Previously, Columbus Regional Health would have had to review within their EHR system every qualifying discharged patient and pull up their summary of care. They would then have to manually send it to that patient’s primary care physician for follow-up care. It was an inefficient and time consuming process.
Additionally, IHIE sends a monthly report to CRH that captures the CCD delivery rate, which serves to validate that they are meeting the requirements of this particular Meaningful Use Stage 2 requirements and is done because it’s just good for patient care.
Columbus Regional Health
Clinical setting: Population Health
- Meets Meaningful Use Stage 2 requirements
- Works within existing workflow
- IHIE has worked with customers to streamline information in the CCD, making it more useful
The Continuity of Care service is a very smooth operation.
The Continuity of Care Service saves us a bunch of time and resources. They’ve really done their clients a favor.
Jill, a woman in her 50’s is prescribed a blood thinner by her primary care physician. She becomes ill with pneumonia and is hospitalized. At the end of her hospital stay, she receives her discharge medication orders, but at a different dose than what was prescribed by her physician.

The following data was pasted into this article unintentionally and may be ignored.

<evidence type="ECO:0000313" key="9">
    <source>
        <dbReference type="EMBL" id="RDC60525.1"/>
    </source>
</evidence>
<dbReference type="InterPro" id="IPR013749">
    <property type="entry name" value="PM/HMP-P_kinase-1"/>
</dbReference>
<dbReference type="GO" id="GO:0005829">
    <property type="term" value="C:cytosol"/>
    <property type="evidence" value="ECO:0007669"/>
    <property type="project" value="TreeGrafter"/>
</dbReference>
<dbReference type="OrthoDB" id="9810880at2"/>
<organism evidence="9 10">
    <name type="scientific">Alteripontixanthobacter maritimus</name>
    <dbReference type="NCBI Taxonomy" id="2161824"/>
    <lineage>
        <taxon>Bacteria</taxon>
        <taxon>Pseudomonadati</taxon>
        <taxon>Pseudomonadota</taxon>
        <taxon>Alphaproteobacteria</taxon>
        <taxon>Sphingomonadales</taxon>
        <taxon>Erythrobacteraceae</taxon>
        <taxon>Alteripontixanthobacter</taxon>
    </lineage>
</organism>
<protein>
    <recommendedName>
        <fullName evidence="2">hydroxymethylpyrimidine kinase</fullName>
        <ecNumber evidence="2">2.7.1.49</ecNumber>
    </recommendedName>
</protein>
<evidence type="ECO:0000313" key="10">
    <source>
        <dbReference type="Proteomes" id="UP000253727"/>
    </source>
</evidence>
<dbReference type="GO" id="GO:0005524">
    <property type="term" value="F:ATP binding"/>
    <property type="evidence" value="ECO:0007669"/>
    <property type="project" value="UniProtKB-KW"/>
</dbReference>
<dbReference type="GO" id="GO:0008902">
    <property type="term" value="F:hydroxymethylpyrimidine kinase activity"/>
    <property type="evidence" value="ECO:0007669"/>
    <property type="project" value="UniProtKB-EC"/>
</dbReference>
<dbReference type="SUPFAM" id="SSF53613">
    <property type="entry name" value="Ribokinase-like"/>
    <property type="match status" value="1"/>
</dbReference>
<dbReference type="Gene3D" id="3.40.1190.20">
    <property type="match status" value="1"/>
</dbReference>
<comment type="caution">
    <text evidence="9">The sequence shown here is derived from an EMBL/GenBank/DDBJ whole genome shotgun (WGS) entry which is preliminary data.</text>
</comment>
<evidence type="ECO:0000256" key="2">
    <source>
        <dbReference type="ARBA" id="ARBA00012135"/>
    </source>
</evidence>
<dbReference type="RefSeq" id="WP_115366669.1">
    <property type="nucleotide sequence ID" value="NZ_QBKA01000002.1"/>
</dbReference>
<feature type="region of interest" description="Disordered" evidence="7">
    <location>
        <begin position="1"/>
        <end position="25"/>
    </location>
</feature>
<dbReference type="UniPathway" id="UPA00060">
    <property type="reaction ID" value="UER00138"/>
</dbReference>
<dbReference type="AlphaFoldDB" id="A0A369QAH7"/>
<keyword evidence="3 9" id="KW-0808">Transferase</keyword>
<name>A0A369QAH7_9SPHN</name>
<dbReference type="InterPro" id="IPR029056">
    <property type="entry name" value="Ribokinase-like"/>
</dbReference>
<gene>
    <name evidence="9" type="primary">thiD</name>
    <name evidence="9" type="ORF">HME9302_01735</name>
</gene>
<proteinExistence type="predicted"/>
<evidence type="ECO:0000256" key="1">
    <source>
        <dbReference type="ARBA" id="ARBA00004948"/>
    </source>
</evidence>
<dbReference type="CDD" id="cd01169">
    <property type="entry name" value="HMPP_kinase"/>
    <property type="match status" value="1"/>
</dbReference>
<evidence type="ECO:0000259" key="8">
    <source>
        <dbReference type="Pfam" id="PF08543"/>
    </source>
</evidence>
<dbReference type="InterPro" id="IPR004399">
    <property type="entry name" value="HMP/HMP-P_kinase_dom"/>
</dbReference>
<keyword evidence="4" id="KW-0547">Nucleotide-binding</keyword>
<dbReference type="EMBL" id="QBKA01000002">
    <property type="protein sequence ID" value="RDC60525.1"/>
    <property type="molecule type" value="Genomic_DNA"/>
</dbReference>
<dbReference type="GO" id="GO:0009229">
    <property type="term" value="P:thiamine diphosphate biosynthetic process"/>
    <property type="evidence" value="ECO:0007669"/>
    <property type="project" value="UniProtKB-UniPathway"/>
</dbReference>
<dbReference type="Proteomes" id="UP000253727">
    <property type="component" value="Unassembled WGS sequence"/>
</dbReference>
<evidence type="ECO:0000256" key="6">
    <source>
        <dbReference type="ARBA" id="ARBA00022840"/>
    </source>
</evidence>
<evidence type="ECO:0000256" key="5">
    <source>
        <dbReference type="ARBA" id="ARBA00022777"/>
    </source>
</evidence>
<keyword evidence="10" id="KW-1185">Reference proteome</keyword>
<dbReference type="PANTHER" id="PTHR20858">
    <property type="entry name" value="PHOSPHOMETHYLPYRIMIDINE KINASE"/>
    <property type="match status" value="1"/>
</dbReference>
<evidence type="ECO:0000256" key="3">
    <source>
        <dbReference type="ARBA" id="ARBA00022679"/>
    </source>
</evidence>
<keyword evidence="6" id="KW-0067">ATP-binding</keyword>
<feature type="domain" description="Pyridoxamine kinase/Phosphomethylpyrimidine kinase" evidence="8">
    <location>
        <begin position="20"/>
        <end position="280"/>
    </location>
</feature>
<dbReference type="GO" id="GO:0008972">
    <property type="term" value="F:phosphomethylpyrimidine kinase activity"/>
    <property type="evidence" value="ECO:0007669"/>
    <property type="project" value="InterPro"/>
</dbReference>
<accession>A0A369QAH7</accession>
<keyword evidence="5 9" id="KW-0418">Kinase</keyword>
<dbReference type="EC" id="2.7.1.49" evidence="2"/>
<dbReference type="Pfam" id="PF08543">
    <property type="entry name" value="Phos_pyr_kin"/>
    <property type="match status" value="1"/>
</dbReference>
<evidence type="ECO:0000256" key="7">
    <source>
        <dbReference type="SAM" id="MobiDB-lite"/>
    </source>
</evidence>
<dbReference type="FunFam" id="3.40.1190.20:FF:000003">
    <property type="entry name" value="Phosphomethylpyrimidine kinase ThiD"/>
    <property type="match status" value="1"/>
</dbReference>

When her physician receives a continuity of care document from the hospital, he notices that she was given instructions to take double the amount of blood thinner medication her primary care doctor prescribed. The CCD enabled Jill’s physician to make sure the error was corrected and avoid potentially serious consequences to the patient.
What it Means:
Proper transitions of care, when patients move from one setting to another, is one of the most difficult hurdles in healthcare to overcome. Researchers have estimated that inadequate care coordination, including inadequate management of care transitions, was responsible for $25 to $45 billion in wasteful spending in 2011 through avoidable complications and unnecessary hospital readmissions.